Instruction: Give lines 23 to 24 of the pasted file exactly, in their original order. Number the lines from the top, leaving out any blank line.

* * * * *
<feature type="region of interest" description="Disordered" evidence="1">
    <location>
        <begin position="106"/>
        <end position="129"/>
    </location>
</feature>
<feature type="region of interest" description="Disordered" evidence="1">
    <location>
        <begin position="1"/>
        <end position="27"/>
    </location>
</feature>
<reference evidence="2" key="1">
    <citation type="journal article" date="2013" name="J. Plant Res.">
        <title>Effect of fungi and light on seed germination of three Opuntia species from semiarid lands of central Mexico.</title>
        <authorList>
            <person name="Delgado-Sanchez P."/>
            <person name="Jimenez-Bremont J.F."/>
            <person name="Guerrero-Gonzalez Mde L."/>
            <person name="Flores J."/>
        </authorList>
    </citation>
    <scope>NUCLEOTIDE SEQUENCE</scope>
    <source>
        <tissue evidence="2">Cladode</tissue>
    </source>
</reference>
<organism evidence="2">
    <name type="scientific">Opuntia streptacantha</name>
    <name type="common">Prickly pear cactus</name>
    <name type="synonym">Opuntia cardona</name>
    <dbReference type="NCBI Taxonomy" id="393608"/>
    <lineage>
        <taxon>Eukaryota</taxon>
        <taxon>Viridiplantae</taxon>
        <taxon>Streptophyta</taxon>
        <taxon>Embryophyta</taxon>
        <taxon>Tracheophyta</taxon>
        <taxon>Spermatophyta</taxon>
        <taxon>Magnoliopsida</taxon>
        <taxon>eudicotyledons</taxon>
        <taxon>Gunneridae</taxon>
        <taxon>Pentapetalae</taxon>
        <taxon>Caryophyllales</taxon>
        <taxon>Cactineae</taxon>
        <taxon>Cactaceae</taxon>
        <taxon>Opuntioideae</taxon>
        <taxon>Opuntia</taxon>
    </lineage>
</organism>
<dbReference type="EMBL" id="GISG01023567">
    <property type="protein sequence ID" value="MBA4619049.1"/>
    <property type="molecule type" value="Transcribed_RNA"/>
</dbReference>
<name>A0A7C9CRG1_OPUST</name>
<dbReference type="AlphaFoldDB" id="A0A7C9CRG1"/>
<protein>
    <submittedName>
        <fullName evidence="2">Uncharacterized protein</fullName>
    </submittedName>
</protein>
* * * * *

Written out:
    <scope>NUCLEOTIDE SEQUENCE</scope>
    <source>